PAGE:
This project continues our long term goal of investigating the molecular mechanisms of membrane-acting antibiotics and understanding how they work in bacteria. These antibiotics utilize mechanisms different from conventional antibiotics and have already contributed to the campaign against the growing public health problem of antibiotic-resistant infections.
Our specific aim 1 is to study the molecular mechanism of daptomycin. Daptomycin is the first FDA approved member of a new structural class of antibiotics that target the cytoplasmic membranes of Gram-positive pathogens. Unlike the host-defense antimicrobial peptides, daptomycin does not form transmembrane pores. Thus, despite its clinical use, the mechanism of daptomycin is still unknown. Using a method of aspirating membrane vesicles, we found daptomycin capable of extracting lipid molecules from membranes. We hypothesize that this is a so-far unrecognized bactericidal mechanism. We propose to investigate the lipid extracting effect of daptomycin by further developing the membrane aspirating methods. We will also use X-ray methods made available by new synchrotron radiation facilities to investigate the structures of daptomycin bound to a membrane.
Our specific aim 2 proposes to close the gap between two different methods of studying membrane-acting antibiotics, i.e., the biophysical methods that use lipid bilayers in place of cell membranes and the direct studies with bacteria. Direct studies with bacteria are complicated by the outer cell wall and the periplasmic peptidoglycan. Our proposed method is to use bacterial spheroplasts that have been stripped off the cell wall and peptidoglycan. We will apply physical methods to the cytoplasmic membranes of spheroplasts to measure the elastic properties of bacterial membranes for the first time. We will study the direct interactions of membrane-acting antibiotics on spheroplast membranes and compare with the results on lipid bilayers. These results will connect the molecular mechanisms deduced from the lipid-bilayer studies to the actions on bacterial membranes. PHS 398/2590 (Rev. 06/09) Page Continuation Format Page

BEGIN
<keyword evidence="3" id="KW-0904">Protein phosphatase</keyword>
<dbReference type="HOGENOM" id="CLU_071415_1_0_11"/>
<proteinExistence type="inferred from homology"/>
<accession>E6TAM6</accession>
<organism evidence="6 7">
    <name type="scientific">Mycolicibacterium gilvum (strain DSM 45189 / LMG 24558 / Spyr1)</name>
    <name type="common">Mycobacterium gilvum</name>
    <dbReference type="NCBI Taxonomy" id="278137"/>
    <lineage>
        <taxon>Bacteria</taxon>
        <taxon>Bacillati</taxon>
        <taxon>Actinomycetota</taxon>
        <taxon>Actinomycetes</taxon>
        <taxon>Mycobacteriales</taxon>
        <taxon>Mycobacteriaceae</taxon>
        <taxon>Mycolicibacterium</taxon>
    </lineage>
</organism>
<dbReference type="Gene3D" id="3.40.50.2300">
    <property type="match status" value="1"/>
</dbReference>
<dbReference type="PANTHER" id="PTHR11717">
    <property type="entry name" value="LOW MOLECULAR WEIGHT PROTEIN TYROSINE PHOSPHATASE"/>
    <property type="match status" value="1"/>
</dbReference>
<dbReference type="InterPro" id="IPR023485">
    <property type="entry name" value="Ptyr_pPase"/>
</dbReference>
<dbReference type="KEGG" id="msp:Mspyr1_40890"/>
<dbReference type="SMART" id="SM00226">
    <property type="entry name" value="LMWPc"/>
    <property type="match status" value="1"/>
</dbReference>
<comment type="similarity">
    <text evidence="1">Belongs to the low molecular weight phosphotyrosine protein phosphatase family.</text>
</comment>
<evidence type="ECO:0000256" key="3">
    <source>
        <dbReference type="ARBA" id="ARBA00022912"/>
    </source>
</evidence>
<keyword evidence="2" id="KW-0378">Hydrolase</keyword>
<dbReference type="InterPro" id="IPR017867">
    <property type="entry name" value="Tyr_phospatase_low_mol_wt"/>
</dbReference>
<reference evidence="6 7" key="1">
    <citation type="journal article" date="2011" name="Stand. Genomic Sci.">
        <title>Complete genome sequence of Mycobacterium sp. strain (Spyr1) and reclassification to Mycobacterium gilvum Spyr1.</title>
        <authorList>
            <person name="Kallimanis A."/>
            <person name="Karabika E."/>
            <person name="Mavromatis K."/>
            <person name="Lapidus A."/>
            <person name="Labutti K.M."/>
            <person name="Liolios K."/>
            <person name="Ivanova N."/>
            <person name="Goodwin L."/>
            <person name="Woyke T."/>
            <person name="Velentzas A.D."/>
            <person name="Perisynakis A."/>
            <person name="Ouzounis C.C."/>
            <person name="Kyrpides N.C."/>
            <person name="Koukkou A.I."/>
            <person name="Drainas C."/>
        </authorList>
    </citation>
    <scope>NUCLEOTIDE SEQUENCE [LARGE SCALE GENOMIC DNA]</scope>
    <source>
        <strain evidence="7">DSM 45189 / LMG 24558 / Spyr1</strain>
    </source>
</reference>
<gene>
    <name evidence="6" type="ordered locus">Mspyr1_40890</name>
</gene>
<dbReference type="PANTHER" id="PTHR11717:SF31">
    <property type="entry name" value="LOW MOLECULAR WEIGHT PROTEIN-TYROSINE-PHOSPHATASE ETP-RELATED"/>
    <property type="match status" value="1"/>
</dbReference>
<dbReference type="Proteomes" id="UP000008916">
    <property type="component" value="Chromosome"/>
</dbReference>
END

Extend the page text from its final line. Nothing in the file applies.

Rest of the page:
Public Health Relevance

We study membrane-acting antibiotics which offer possible solutions to the growing public health threat posed by bacteria resistant to conventional antibiotics. Study of daptomycin, the FDA approved membrane-acting antibiotic, will help us understand why bacteria develop resistance to it. PHS 398/2590 (Rev. 06/09) Page Continuation Format Page

National Institute of Health (NIH)
Research Project (R01)
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Biochemistry and Biophysics of Membranes Study Section (BBM)
Program Officer
Chin, Jean
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Rice University
Schools of Arts and Sciences
United States
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Chen, Yen-Fei; Sun, Tzu-Lin; Sun, Yen et al. (2014) Interaction of daptomycin with lipid bilayers: a lipid extracting effect. Biochemistry 53:5384-92
Sun, Tzu-Lin; Sun, Yen; Lee, Chang-Chun et al. (2013) Membrane permeability of hydrocarbon-cross-linked peptides. Biophys J 104:1923-32
Lee, Ming-Tao; Sun, Tzu-Lin; Hung, Wei-Chin et al. (2013) Process of inducing pores in membranes by melittin. Proc Natl Acad Sci U S A 110:14243-8
Qian, Shuo; Huang, Huey W (2012) A novel phase of compressed bilayers that models the prestalk transition state of membrane fusion. Biophys J 102:48-55
Lee, Chang-Chun; Sun, Yen; Huang, Huey W (2012) How type II diabetes-related islet amyloid polypeptide damages lipid bilayers. Biophys J 102:1059-68
Lee, Chang-Chun; Sun, Yen; Qian, Shuo et al. (2011) Transmembrane pores formed by human antimicrobial peptide LL-37. Biophys J 100:1688-96
Sun, Yen; Lee, Chang-Chun; Huang, Huey W (2011) Adhesion and merging of lipid bilayers: a method for measuring the free energy of adhesion and hemifusion. Biophys J 100:987-95
Sun, Yen; Lee, Chang-Chun; Chen, Tzu-Hsuan et al. (2010) Kinetic process of beta-amyloid formation via membrane binding. Biophys J 99:544-52
Lee, Chang-Chun; Sun, Yen; Huang, Huey W (2010) Membrane-mediated peptide conformation change from alpha-monomers to beta-aggregates. Biophys J 98:2236-45
Huang, Huey W (2009) Free energies of molecular bound states in lipid bilayers: lethal concentrations of antimicrobial peptides. Biophys J 96:3263-72

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